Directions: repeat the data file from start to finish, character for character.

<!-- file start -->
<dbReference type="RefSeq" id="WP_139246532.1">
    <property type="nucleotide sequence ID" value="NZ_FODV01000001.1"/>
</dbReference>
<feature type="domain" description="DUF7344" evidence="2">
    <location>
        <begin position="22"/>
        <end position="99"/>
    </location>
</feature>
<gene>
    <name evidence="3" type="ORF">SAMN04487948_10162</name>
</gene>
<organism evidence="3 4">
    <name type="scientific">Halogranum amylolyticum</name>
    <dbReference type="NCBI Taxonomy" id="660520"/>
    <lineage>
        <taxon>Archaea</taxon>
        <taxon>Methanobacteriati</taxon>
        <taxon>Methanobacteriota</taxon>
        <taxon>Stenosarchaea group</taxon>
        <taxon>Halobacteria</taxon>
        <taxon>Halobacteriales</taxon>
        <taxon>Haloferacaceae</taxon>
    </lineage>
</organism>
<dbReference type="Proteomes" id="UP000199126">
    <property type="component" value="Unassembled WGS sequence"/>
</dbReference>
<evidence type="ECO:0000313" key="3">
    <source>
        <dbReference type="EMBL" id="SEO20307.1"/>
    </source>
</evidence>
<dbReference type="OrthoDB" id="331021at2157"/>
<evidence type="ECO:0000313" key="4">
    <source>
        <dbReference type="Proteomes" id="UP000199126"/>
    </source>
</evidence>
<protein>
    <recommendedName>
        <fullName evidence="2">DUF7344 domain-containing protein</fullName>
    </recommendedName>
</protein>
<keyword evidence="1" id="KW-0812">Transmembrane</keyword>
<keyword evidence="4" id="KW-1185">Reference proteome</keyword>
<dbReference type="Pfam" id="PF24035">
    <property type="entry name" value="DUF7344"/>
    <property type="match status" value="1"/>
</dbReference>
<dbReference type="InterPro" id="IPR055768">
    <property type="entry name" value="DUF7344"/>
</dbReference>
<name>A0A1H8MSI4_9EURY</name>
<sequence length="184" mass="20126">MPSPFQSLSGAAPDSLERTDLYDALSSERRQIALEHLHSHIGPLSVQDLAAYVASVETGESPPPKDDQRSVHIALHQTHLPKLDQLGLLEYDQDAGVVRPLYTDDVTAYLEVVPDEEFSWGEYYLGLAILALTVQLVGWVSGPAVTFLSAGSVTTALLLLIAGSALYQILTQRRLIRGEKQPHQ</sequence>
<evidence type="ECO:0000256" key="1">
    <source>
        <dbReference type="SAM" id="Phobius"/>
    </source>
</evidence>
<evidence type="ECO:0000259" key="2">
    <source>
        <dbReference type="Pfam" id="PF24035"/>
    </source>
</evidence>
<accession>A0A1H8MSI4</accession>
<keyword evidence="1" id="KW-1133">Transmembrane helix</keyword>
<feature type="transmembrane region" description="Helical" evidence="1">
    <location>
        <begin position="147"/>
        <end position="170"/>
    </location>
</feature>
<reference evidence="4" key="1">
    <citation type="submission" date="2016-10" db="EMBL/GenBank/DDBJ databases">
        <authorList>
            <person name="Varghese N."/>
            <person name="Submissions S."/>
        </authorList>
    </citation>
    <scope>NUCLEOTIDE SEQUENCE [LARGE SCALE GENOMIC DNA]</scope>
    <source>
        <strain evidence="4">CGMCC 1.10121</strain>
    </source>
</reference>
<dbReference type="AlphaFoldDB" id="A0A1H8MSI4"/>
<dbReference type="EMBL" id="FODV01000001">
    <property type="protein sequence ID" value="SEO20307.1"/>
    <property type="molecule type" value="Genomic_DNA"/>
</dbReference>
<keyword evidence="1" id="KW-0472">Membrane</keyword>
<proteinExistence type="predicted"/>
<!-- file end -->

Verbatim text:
<dbReference type="RefSeq" id="WP_139246532.1">
    <property type="nucleotide sequence ID" value="NZ_FODV01000001.1"/>
</dbReference>
<feature type="domain" description="DUF7344" evidence="2">
    <location>
        <begin position="22"/>
        <end position="99"/>
    </location>
</feature>
<gene>
    <name evidence="3" type="ORF">SAMN04487948_10162</name>
</gene>
<organism evidence="3 4">
    <name type="scientific">Halogranum amylolyticum</name>
    <dbReference type="NCBI Taxonomy" id="660520"/>
    <lineage>
        <taxon>Archaea</taxon>
        <taxon>Methanobacteriati</taxon>
        <taxon>Methanobacteriota</taxon>
        <taxon>Stenosarchaea group</taxon>
        <taxon>Halobacteria</taxon>
        <taxon>Halobacteriales</taxon>
        <taxon>Haloferacaceae</taxon>
    </lineage>
</organism>
<dbReference type="Proteomes" id="UP000199126">
    <property type="component" value="Unassembled WGS sequence"/>
</dbReference>
<evidence type="ECO:0000313" key="3">
    <source>
        <dbReference type="EMBL" id="SEO20307.1"/>
    </source>
</evidence>
<dbReference type="OrthoDB" id="331021at2157"/>
<evidence type="ECO:0000313" key="4">
    <source>
        <dbReference type="Proteomes" id="UP000199126"/>
    </source>
</evidence>
<protein>
    <recommendedName>
        <fullName evidence="2">DUF7344 domain-containing protein</fullName>
    </recommendedName>
</protein>
<keyword evidence="1" id="KW-0812">Transmembrane</keyword>
<keyword evidence="4" id="KW-1185">Reference proteome</keyword>
<dbReference type="Pfam" id="PF24035">
    <property type="entry name" value="DUF7344"/>
    <property type="match status" value="1"/>
</dbReference>
<dbReference type="InterPro" id="IPR055768">
    <property type="entry name" value="DUF7344"/>
</dbReference>
<name>A0A1H8MSI4_9EURY</name>
<sequence length="184" mass="20126">MPSPFQSLSGAAPDSLERTDLYDALSSERRQIALEHLHSHIGPLSVQDLAAYVASVETGESPPPKDDQRSVHIALHQTHLPKLDQLGLLEYDQDAGVVRPLYTDDVTAYLEVVPDEEFSWGEYYLGLAILALTVQLVGWVSGPAVTFLSAGSVTTALLLLIAGSALYQILTQRRLIRGEKQPHQ</sequence>
<evidence type="ECO:0000256" key="1">
    <source>
        <dbReference type="SAM" id="Phobius"/>
    </source>
</evidence>
<evidence type="ECO:0000259" key="2">
    <source>
        <dbReference type="Pfam" id="PF24035"/>
    </source>
</evidence>
<accession>A0A1H8MSI4</accession>
<keyword evidence="1" id="KW-1133">Transmembrane helix</keyword>
<feature type="transmembrane region" description="Helical" evidence="1">
    <location>
        <begin position="147"/>
        <end position="170"/>
    </location>
</feature>
<reference evidence="4" key="1">
    <citation type="submission" date="2016-10" db="EMBL/GenBank/DDBJ databases">
        <authorList>
            <person name="Varghese N."/>
            <person name="Submissions S."/>
        </authorList>
    </citation>
    <scope>NUCLEOTIDE SEQUENCE [LARGE SCALE GENOMIC DNA]</scope>
    <source>
        <strain evidence="4">CGMCC 1.10121</strain>
    </source>
</reference>
<dbReference type="AlphaFoldDB" id="A0A1H8MSI4"/>
<dbReference type="EMBL" id="FODV01000001">
    <property type="protein sequence ID" value="SEO20307.1"/>
    <property type="molecule type" value="Genomic_DNA"/>
</dbReference>
<keyword evidence="1" id="KW-0472">Membrane</keyword>
<proteinExistence type="predicted"/>